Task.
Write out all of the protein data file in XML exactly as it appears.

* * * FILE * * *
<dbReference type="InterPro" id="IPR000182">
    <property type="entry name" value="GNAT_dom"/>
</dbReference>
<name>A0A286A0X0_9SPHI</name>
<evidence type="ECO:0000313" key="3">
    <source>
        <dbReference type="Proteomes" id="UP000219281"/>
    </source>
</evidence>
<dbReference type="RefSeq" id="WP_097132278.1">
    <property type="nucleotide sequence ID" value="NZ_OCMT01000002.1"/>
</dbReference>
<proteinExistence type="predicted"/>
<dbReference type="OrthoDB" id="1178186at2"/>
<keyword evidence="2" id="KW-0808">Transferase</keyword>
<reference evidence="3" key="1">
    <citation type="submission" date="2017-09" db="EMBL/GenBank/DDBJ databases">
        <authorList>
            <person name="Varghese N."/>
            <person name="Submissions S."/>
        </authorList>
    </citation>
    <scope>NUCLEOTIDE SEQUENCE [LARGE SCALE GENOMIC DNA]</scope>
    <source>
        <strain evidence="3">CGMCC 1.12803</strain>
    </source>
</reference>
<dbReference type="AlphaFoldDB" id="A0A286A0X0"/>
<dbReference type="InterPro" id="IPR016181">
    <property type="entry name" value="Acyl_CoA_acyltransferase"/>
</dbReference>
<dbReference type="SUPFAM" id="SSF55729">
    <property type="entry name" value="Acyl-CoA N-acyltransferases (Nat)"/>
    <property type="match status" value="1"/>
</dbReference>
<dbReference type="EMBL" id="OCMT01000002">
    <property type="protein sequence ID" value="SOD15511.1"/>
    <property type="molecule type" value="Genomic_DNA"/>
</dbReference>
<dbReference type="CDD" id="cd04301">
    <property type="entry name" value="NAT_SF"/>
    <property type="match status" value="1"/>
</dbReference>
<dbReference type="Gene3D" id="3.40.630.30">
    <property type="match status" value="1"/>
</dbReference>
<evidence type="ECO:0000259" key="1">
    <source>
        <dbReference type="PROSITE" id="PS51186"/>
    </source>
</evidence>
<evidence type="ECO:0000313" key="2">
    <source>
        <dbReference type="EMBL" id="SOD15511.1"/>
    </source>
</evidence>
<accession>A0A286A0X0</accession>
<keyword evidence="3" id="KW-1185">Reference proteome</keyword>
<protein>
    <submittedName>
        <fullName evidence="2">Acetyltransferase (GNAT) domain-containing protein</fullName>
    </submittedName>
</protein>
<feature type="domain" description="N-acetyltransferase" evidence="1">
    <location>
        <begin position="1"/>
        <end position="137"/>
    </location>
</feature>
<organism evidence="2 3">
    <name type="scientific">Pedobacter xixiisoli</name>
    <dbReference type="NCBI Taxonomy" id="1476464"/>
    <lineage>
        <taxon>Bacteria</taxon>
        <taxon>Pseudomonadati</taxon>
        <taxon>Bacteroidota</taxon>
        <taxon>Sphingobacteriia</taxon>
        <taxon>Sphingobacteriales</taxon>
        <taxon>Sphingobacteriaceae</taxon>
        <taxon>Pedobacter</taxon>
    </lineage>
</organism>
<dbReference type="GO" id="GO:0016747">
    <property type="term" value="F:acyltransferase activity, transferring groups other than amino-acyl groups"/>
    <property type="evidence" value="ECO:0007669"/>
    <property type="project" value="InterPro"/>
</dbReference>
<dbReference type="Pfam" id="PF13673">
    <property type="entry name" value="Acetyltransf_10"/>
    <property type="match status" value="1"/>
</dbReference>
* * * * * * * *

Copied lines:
<dbReference type="InterPro" id="IPR000182">
    <property type="entry name" value="GNAT_dom"/>
</dbReference>
<name>A0A286A0X0_9SPHI</name>
<evidence type="ECO:0000313" key="3">
    <source>
        <dbReference type="Proteomes" id="UP000219281"/>
    </source>
</evidence>
<dbReference type="RefSeq" id="WP_097132278.1">
    <property type="nucleotide sequence ID" value="NZ_OCMT01000002.1"/>
</dbReference>
<proteinExistence type="predicted"/>
<dbReference type="OrthoDB" id="1178186at2"/>
<keyword evidence="2" id="KW-0808">Transferase</keyword>
<reference evidence="3" key="1">
    <citation type="submission" date="2017-09" db="EMBL/GenBank/DDBJ databases">
        <authorList>
            <person name="Varghese N."/>
            <person name="Submissions S."/>
        </authorList>
    </citation>
    <scope>NUCLEOTIDE SEQUENCE [LARGE SCALE GENOMIC DNA]</scope>
    <source>
        <strain evidence="3">CGMCC 1.12803</strain>
    </source>
</reference>
<dbReference type="AlphaFoldDB" id="A0A286A0X0"/>
<dbReference type="InterPro" id="IPR016181">
    <property type="entry name" value="Acyl_CoA_acyltransferase"/>
</dbReference>
<dbReference type="SUPFAM" id="SSF55729">
    <property type="entry name" value="Acyl-CoA N-acyltransferases (Nat)"/>
    <property type="match status" value="1"/>
</dbReference>
<dbReference type="EMBL" id="OCMT01000002">
    <property type="protein sequence ID" value="SOD15511.1"/>
    <property type="molecule type" value="Genomic_DNA"/>
</dbReference>
<dbReference type="CDD" id="cd04301">
    <property type="entry name" value="NAT_SF"/>
    <property type="match status" value="1"/>
</dbReference>
<dbReference type="Gene3D" id="3.40.630.30">
    <property type="match status" value="1"/>
</dbReference>
<evidence type="ECO:0000259" key="1">
    <source>
        <dbReference type="PROSITE" id="PS51186"/>
    </source>
</evidence>
<evidence type="ECO:0000313" key="2">
    <source>
        <dbReference type="EMBL" id="SOD15511.1"/>
    </source>
</evidence>
<accession>A0A286A0X0</accession>
<keyword evidence="3" id="KW-1185">Reference proteome</keyword>
<protein>
    <submittedName>
        <fullName evidence="2">Acetyltransferase (GNAT) domain-containing protein</fullName>
    </submittedName>
</protein>
<feature type="domain" description="N-acetyltransferase" evidence="1">
    <location>
        <begin position="1"/>
        <end position="137"/>
    </location>
</feature>
<organism evidence="2 3">
    <name type="scientific">Pedobacter xixiisoli</name>
    <dbReference type="NCBI Taxonomy" id="1476464"/>
    <lineage>
        <taxon>Bacteria</taxon>
        <taxon>Pseudomonadati</taxon>
        <taxon>Bacteroidota</taxon>
        <taxon>Sphingobacteriia</taxon>
        <taxon>Sphingobacteriales</taxon>
        <taxon>Sphingobacteriaceae</taxon>
        <taxon>Pedobacter</taxon>
    </lineage>
</organism>
<dbReference type="GO" id="GO:0016747">
    <property type="term" value="F:acyltransferase activity, transferring groups other than amino-acyl groups"/>
    <property type="evidence" value="ECO:0007669"/>
    <property type="project" value="InterPro"/>
</dbReference>
<dbReference type="Pfam" id="PF13673">
    <property type="entry name" value="Acetyltransf_10"/>
    <property type="match status" value="1"/>
</dbReference>